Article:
• domestic violence and substance abuse

And, of course, Fisher says, there’s situations when people quite simply fall out of love. “Romantic love is a very specific brain system, just like the fear system or the anger system or the startle system or the surprise system,” she explains. “It can become activated quite rapidly, and it can become less activated or deactivated almost instantly or gradually.”

But to understand that phenomenon, let’s back up to how people fall in love. “Romantic love is basically a drive. It is generated in a little factory near the very base of the brain called the ventral-tegmental area, and that’s where dopamine is made,” Dr Fisher explains. “Dopamine is sent to many brain regions when you’re madly in love, and that gives you the focus, motivation, optimism, and craving that’s so central to feeling romantic love.” When you look at it through this brain system lens, the logic follows that the same way you can stop being scared of something, you can stop being in love. It’s almost like a switch.

But it’s also important to note, Dr. Fisher continues, “that falling out of love doesn’t mean a marriage will end. It’s one of three brain systems that are associated with partnering. One is the sex drive; second is these feelings of intense romantic love; and the third is feelings of deep attachment to a partner.”

According to Fisher, it’s definitely possible to stay in love for a long time. But, people don’t actually expect to and you don’t have to in the same way. “They’re deeply attached, they still like the person’s sense of humor, they still like to make love to them, and there’s a comfortable relationship they’d like to keep,” explains Fisher.

The Psychological Impact Of Divorce

When a marriage does fall apart, there are real psychological issues that present themselves, explains Remy Dowd, LCSW and certified family and couples’ therapist in private practice. “When individuals plan to have a certain future and life with another person, it’s incredibly challenging when that trajectory suddenly shifts, and they have to adapt to a new way of living,” says Dowd.

Just the logistic alone are stressful; dividing assets, potentially moving, figuring out custody. Almost everyone who has been through this will also tell you there’s embarrassment and maybe even guilt or regret. People also think about their own situations instead of giving support, like you’ve been infected with the divorce virus, and they better not get too close, or they might catch it too. All of this ultimately feeds isolation.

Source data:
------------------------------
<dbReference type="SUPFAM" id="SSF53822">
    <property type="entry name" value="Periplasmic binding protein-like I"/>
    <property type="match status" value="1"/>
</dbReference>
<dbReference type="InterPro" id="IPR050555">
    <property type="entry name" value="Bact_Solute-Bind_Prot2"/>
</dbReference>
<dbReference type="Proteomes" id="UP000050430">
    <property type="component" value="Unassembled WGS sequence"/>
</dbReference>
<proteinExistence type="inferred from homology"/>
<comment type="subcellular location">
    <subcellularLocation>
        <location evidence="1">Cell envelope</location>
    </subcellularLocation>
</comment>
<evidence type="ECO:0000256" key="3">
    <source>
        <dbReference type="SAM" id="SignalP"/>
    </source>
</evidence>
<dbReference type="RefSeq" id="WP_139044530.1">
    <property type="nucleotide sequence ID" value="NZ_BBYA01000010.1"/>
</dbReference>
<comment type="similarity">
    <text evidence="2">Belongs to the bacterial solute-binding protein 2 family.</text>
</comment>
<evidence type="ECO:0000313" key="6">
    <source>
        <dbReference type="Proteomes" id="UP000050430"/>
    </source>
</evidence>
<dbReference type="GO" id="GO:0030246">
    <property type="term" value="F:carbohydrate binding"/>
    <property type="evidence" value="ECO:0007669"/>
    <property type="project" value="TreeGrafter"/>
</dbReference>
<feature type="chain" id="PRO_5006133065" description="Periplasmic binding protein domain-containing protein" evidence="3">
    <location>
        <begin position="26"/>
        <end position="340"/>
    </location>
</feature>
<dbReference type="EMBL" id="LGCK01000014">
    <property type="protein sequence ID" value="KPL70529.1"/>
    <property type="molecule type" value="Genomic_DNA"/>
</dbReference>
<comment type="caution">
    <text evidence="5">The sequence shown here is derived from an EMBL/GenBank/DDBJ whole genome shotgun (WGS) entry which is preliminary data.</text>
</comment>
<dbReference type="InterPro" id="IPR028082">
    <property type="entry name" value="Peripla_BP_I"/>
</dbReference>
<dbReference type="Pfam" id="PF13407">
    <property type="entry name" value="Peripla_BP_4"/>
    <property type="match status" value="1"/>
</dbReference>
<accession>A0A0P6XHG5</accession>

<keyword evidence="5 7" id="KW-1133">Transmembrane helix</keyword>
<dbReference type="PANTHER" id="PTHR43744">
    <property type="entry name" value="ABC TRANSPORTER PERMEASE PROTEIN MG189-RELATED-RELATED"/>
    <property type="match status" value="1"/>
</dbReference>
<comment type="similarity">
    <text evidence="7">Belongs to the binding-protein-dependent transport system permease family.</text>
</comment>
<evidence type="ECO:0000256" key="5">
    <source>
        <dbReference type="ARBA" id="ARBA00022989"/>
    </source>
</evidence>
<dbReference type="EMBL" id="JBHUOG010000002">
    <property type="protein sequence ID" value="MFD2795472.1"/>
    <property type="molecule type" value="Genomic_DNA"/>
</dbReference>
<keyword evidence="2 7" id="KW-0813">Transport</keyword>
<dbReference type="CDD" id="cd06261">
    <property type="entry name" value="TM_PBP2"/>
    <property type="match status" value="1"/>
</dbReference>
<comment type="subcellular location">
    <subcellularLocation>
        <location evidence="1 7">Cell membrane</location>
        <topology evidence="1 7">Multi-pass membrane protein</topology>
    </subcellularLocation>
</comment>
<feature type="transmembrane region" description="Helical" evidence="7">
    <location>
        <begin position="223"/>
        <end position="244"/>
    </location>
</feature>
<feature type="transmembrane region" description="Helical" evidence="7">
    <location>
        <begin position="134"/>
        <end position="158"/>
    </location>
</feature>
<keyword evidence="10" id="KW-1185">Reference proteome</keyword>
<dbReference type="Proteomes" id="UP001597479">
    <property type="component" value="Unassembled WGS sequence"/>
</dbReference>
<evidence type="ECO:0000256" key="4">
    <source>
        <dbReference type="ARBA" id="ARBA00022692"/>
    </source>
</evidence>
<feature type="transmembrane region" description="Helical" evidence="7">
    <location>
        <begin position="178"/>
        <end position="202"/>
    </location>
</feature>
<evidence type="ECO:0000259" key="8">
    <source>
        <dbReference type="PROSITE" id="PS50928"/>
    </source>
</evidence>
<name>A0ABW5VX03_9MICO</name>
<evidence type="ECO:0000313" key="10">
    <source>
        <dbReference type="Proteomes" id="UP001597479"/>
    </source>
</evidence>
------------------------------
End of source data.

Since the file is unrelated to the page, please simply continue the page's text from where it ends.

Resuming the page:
The process can be particularly traumatic for those who have had attachment or depression issues in the past, says Dowd. “The significance and the process of separating from a loved one can trigger past traumas, issues around attachment, and deregulate emotions.” People with a history of addiction or maladaptive coping mechanisms are particularly at risk because of the intensity of emotions that may rise.

Are Certain Personalities Predisposed To Divorce?

Dr. Fisher highlights certain personality types and traits may actually predispose someone to getting divorced in the first place. According to her theory, there are four brain systems that are linked with personality traits: the dopamine, serotonin, testosterone and estrogen systems.

People who are very expressive of the dopamine system of the brain are [generally] risk taking, novelty seeking, curious, creative, spontaneous, energetic and mentally flexible. “I would predict that this kind of person would be more likely to be restless in a long relationship,” Dr. Fisher explains.

“[On the other hand] people who are very high on the serotonin system, they’re conventional; they’re traditional; they’re social norm-conforming. They follow the rules; they respect authority. They like schedules, rules, plans. They’re concrete rather than theoretical thinkers. They tend to be religious. And it would be my guess that these people would be less inclined to divorce.”

Life After Divorce